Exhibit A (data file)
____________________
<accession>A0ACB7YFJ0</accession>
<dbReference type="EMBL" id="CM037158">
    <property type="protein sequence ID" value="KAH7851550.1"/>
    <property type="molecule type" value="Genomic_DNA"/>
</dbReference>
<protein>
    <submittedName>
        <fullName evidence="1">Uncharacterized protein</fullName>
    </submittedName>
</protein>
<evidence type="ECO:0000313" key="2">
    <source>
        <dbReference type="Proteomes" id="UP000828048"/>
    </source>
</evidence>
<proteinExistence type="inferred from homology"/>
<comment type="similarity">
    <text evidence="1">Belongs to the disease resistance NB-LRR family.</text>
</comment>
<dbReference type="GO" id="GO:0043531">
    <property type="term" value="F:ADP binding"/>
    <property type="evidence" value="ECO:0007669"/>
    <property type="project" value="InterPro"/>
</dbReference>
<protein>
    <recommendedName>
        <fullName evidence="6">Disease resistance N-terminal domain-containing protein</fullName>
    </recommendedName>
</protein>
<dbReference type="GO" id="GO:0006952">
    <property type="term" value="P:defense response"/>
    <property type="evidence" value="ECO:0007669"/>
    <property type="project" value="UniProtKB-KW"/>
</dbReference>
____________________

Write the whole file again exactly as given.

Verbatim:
<accession>A0ACB7YFJ0</accession>
<dbReference type="EMBL" id="CM037158">
    <property type="protein sequence ID" value="KAH7851550.1"/>
    <property type="molecule type" value="Genomic_DNA"/>
</dbReference>
<protein>
    <submittedName>
        <fullName evidence="1">Uncharacterized protein</fullName>
    </submittedName>
</protein>
<evidence type="ECO:0000313" key="2">
    <source>
        <dbReference type="Proteomes" id="UP000828048"/>
    </source>
</evidence>
<proteinExistence type="inferred from homology"/>
<comment type="similarity">
    <text evidence="1">Belongs to the disease resistance NB-LRR family.</text>
</comment>
<dbReference type="GO" id="GO:0043531">
    <property type="term" value="F:ADP binding"/>
    <property type="evidence" value="ECO:0007669"/>
    <property type="project" value="InterPro"/>
</dbReference>
<protein>
    <recommendedName>
        <fullName evidence="6">Disease resistance N-terminal domain-containing protein</fullName>
    </recommendedName>
</protein>
<dbReference type="GO" id="GO:0006952">
    <property type="term" value="P:defense response"/>
    <property type="evidence" value="ECO:0007669"/>
    <property type="project" value="UniProtKB-KW"/>
</dbReference>